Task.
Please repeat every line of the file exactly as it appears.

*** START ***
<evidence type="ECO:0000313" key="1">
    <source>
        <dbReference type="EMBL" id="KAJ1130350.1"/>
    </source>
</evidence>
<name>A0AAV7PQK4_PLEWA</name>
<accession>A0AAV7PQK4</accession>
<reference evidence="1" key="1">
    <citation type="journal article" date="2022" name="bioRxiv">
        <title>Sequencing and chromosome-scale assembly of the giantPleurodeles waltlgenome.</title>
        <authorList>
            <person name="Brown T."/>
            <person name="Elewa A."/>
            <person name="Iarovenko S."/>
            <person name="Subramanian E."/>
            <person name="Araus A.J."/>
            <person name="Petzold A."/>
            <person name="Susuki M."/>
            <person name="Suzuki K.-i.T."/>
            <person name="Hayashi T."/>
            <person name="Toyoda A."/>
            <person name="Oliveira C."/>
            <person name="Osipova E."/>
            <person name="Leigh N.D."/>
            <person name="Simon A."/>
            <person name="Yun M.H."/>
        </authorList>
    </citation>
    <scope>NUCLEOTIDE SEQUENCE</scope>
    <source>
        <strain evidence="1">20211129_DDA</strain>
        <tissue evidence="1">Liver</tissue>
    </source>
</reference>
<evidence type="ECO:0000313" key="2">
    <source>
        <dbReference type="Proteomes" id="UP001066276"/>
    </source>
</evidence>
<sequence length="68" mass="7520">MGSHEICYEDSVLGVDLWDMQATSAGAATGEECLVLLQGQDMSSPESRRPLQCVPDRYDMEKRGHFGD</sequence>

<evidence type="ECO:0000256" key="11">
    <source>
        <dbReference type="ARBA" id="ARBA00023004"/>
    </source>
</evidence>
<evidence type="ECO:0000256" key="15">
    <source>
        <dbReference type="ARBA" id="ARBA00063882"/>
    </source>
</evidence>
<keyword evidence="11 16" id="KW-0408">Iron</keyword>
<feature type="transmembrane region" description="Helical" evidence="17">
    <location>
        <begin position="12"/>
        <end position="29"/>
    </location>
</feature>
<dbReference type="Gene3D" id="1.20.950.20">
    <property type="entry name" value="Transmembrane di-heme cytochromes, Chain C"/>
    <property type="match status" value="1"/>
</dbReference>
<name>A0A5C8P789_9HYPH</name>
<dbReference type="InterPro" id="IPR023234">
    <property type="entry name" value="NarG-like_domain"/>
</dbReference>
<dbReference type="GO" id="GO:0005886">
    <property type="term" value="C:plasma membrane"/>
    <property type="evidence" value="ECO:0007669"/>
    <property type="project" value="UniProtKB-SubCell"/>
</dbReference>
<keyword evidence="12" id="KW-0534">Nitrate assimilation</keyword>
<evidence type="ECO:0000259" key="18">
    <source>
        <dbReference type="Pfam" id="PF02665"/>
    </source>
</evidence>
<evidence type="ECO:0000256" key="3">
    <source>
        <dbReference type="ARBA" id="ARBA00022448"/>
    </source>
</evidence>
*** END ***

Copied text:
<evidence type="ECO:0000313" key="1">
    <source>
        <dbReference type="EMBL" id="KAJ1130350.1"/>
    </source>
</evidence>
<name>A0AAV7PQK4_PLEWA</name>
<accession>A0AAV7PQK4</accession>
<reference evidence="1" key="1">
    <citation type="journal article" date="2022" name="bioRxiv">
        <title>Sequencing and chromosome-scale assembly of the giantPleurodeles waltlgenome.</title>
        <authorList>
            <person name="Brown T."/>
            <person name="Elewa A."/>
            <person name="Iarovenko S."/>
            <person name="Subramanian E."/>
            <person name="Araus A.J."/>
            <person name="Petzold A."/>
            <person name="Susuki M."/>
            <person name="Suzuki K.-i.T."/>
            <person name="Hayashi T."/>
            <person name="Toyoda A."/>
            <person name="Oliveira C."/>
            <person name="Osipova E."/>
            <person name="Leigh N.D."/>
            <person name="Simon A."/>
            <person name="Yun M.H."/>
        </authorList>
    </citation>
    <scope>NUCLEOTIDE SEQUENCE</scope>
    <source>
        <strain evidence="1">20211129_DDA</strain>
        <tissue evidence="1">Liver</tissue>
    </source>
</reference>
<evidence type="ECO:0000313" key="2">
    <source>
        <dbReference type="Proteomes" id="UP001066276"/>
    </source>
</evidence>
<sequence length="68" mass="7520">MGSHEICYEDSVLGVDLWDMQATSAGAATGEECLVLLQGQDMSSPESRRPLQCVPDRYDMEKRGHFGD</sequence>

<evidence type="ECO:0000256" key="11">
    <source>
        <dbReference type="ARBA" id="ARBA00023004"/>
    </source>
</evidence>
<evidence type="ECO:0000256" key="15">
    <source>
        <dbReference type="ARBA" id="ARBA00063882"/>
    </source>
</evidence>
<keyword evidence="11 16" id="KW-0408">Iron</keyword>
<feature type="transmembrane region" description="Helical" evidence="17">
    <location>
        <begin position="12"/>
        <end position="29"/>
    </location>
</feature>
<dbReference type="Gene3D" id="1.20.950.20">
    <property type="entry name" value="Transmembrane di-heme cytochromes, Chain C"/>
    <property type="match status" value="1"/>
</dbReference>
<name>A0A5C8P789_9HYPH</name>
<dbReference type="InterPro" id="IPR023234">
    <property type="entry name" value="NarG-like_domain"/>
</dbReference>
<dbReference type="GO" id="GO:0005886">
    <property type="term" value="C:plasma membrane"/>
    <property type="evidence" value="ECO:0007669"/>
    <property type="project" value="UniProtKB-SubCell"/>
</dbReference>
<keyword evidence="12" id="KW-0534">Nitrate assimilation</keyword>
<evidence type="ECO:0000259" key="18">
    <source>
        <dbReference type="Pfam" id="PF02665"/>
    </source>
</evidence>
<evidence type="ECO:0000256" key="3">
    <source>
        <dbReference type="ARBA" id="ARBA00022448"/>
    </source>
</evidence>